With a small electric concrete mixer (2 bags of 60# or 80# ready mix at a
time) I'm not able to mix much more than an area of 6' x 12' by 4" thick,
anymore I'm not able to finish before it sets in. That was about 44 bags of
60# of ready mix.
Would having two small mixers on at the same time increase productivity? I
don't think I could, or want to, do more than 100 60# bags day.
Ok, than how would one guy finish say a 5 yard minimum delivered without the
concrete setting in? Or I could get it one yard at a time (same price as
premixed bags) but I have to return the trailer within 3 hours which takes
away time for finishing. The problem is, its just one of me. If I have 7
guys, there wouldn't be any problem getting a 12 yard truck load at a time.
The guy says he's working alone you have to take his word for it. I
live in a remote part of the country where it can be difficult or
impossible to find helpers. Whether paid or not, no one wants to
drive all that way to help out or to make a few bucks. Of course you
can get someone if you are loaded and can afford to pay well. Most
When you hire a stranger then they immediatly know a whole lot about
you, which is worth avoiding. Even if the contractor is well known
his workers may not be. Robberies and home invasions are becoming
more common and the bad guys always come armed. Do the job by
yourself unless you want to invite the bad guys over to "help" you.
try to find some friends, or paid help.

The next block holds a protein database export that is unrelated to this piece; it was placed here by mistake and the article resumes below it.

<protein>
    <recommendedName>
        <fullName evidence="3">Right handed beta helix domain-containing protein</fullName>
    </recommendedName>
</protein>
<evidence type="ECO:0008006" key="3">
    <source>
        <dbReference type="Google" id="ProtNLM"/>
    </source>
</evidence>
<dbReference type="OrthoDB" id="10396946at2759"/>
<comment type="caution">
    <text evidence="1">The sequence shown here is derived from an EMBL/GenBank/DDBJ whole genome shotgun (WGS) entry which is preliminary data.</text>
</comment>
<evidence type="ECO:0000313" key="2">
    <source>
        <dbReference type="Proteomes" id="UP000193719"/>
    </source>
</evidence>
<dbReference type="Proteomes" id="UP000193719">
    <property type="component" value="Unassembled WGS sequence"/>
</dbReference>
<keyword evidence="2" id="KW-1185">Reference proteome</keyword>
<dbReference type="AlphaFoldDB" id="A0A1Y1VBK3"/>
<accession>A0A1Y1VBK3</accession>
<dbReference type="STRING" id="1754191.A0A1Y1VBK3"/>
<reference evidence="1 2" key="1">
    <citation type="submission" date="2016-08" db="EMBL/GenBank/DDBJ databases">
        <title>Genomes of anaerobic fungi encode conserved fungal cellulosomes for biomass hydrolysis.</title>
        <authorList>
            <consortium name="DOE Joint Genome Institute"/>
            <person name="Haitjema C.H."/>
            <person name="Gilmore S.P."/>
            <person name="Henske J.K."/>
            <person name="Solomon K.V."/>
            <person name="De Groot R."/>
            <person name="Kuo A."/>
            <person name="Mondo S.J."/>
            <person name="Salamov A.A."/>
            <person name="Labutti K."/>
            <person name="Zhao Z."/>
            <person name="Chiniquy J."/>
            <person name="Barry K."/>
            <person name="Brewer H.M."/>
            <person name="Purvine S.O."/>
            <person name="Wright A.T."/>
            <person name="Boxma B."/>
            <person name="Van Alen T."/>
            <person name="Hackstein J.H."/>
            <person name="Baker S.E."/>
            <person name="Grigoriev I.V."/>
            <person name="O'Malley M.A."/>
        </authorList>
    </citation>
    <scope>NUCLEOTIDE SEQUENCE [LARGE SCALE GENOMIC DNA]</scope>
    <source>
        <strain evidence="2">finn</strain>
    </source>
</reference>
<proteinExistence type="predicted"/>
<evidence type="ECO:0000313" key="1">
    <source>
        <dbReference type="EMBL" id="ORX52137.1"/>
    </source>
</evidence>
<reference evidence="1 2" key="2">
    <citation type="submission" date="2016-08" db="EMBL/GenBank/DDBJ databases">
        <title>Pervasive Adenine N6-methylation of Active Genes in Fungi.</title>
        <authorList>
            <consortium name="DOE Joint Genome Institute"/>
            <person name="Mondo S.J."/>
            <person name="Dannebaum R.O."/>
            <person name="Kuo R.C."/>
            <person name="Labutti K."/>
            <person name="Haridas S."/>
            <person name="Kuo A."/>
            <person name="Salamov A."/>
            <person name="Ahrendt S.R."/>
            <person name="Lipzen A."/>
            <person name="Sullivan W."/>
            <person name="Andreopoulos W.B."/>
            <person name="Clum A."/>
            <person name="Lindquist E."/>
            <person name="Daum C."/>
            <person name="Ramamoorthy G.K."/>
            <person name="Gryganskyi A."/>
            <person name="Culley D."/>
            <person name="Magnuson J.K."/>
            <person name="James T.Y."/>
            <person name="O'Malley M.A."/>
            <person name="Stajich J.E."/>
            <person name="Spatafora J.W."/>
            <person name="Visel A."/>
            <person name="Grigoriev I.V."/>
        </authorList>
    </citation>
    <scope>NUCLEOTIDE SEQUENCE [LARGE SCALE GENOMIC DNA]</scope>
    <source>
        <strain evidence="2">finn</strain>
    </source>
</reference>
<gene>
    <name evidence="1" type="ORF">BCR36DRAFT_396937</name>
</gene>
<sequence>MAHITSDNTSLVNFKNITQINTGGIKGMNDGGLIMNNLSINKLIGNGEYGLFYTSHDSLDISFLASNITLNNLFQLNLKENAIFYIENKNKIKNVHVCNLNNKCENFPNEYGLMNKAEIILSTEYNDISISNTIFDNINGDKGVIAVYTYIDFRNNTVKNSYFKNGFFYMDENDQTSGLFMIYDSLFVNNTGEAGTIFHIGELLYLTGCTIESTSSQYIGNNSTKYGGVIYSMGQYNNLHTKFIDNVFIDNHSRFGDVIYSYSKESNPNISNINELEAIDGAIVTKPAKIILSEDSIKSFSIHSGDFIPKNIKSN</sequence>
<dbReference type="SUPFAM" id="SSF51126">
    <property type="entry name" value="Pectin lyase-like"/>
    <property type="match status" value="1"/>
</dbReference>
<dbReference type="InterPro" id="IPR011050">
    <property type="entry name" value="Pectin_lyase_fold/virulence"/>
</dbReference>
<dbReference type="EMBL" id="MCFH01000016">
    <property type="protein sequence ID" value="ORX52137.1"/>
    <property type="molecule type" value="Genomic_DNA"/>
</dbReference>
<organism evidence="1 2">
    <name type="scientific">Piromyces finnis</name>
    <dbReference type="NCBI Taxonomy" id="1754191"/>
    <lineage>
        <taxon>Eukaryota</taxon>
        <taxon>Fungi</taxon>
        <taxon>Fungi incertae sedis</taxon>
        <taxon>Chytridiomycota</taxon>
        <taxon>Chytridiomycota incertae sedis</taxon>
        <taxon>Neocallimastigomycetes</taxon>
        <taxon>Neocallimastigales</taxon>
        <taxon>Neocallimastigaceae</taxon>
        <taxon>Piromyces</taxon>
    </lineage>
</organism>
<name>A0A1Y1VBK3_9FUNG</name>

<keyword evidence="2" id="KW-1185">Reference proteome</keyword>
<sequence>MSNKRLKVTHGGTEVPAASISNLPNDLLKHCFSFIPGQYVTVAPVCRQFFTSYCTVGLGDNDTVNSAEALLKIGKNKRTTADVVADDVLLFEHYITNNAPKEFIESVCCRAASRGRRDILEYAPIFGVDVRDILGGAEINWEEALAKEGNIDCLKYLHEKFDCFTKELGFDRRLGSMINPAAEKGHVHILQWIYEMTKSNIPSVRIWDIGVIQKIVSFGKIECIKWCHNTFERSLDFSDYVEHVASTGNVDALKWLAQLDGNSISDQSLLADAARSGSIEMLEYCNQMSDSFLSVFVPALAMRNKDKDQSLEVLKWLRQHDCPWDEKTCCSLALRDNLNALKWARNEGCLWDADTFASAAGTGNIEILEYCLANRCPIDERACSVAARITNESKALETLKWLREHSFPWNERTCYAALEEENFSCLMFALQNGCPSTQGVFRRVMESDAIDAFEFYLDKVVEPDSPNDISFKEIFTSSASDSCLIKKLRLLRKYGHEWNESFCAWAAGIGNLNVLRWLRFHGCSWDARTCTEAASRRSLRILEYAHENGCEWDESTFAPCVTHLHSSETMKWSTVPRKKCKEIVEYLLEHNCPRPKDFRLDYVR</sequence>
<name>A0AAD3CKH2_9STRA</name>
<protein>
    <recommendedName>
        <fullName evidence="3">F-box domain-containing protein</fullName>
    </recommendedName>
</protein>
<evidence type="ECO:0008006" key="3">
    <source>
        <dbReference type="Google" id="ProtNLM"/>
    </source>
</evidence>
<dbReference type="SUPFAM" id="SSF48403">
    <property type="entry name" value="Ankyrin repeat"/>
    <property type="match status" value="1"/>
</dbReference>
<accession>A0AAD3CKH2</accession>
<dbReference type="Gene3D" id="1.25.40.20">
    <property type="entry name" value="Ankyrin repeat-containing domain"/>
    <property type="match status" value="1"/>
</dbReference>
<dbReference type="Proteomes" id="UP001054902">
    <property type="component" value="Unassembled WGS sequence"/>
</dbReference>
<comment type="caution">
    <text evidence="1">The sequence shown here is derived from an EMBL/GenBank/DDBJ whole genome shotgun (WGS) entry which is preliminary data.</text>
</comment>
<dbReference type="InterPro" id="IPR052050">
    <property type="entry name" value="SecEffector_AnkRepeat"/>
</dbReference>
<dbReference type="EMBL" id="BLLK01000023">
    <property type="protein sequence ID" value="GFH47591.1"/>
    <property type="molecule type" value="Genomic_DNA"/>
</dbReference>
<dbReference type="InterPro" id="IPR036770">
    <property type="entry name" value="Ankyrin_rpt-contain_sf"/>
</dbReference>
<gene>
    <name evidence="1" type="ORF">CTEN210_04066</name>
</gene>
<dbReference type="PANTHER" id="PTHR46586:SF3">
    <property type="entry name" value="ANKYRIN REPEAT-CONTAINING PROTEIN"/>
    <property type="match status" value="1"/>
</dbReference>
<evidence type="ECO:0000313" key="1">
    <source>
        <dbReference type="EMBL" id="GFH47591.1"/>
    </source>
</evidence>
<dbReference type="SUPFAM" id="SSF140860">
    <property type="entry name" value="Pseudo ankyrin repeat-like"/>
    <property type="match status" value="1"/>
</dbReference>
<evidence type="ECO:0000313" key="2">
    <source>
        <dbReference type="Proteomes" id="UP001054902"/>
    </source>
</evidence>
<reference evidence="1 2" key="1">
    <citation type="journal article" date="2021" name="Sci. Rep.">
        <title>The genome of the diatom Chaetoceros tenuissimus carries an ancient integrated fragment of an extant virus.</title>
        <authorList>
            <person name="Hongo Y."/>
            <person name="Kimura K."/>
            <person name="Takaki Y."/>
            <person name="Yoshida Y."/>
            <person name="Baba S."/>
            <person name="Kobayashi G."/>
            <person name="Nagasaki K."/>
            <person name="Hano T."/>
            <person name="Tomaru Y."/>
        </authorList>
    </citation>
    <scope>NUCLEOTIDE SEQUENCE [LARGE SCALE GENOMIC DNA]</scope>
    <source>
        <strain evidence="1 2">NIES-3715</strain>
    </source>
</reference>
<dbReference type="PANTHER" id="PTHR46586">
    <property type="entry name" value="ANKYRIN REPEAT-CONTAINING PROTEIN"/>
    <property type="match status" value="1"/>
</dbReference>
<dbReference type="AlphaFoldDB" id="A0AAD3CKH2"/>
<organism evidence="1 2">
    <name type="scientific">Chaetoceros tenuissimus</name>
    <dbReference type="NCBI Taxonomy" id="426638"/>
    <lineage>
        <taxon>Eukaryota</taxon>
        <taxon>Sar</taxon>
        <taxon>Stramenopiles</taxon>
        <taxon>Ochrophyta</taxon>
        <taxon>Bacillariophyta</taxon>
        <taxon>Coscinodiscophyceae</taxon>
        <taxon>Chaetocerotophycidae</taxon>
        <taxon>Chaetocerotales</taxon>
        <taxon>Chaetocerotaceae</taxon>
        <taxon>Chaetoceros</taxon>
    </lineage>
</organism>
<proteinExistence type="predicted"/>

check cost of 5 yards delivered
check cost of 5 yards by bag
then check cost of friends realtives or paid help.
I was just pointing out by the bag is the pricest way to go, and not
good if your placing a large slab......
Here is the mixer I am looking at for pouring piers and fence posts on
my place. I know I can have it delivered but I probably won't. On
the back of my place no Truck can get. I will be able to pour corner
posts and bracing posts for the fence I want to build back there. I
bet the OP would love to have this thing.
To answer you, I can get some people over here if necessary. People
are so stressed and strapped anymore that I would be embarrased to ask
for help unless absolutely necessary. People have families,
mortgages, and their own important projects. A big pour comes close
to being an emergency but not quite.
If I had a big pour I would do what you said and impose upon those who
owe me favors and even those who don't. I could go to the local bar
and hire men right now. Sure it's better to have a crew and have the
mud delivered. The OP said he was working alone, that's all.
I also plan my jobs to be completed alone and on this basis feel I am
in a position to respect the OP and his need or desire to work alone.
He has his reasons some of which may have been mentioned and some
maybe not. Some sites could be inacessable enough to prohibit bringin
in the Truck. It don't matter the reason for if you want to work
alone then it can usually be done. It's nice to have help, no one can
The one job that almost has to be hired is well drilling. It is quite
a specialty and I have never heard of an average property owner
renting or buying a drilling rig, hehe. I hired one. Of course
people had to dig their own well back in the day. The don't anymore
at least not that I hear of. What other jobs are so specialized that
almost no one, no matter how handy, would attempt?
Repairing a slate roof is one I'd feel uncomfortable doing. Of course
my grandfather actually did it back in the 40's because like you say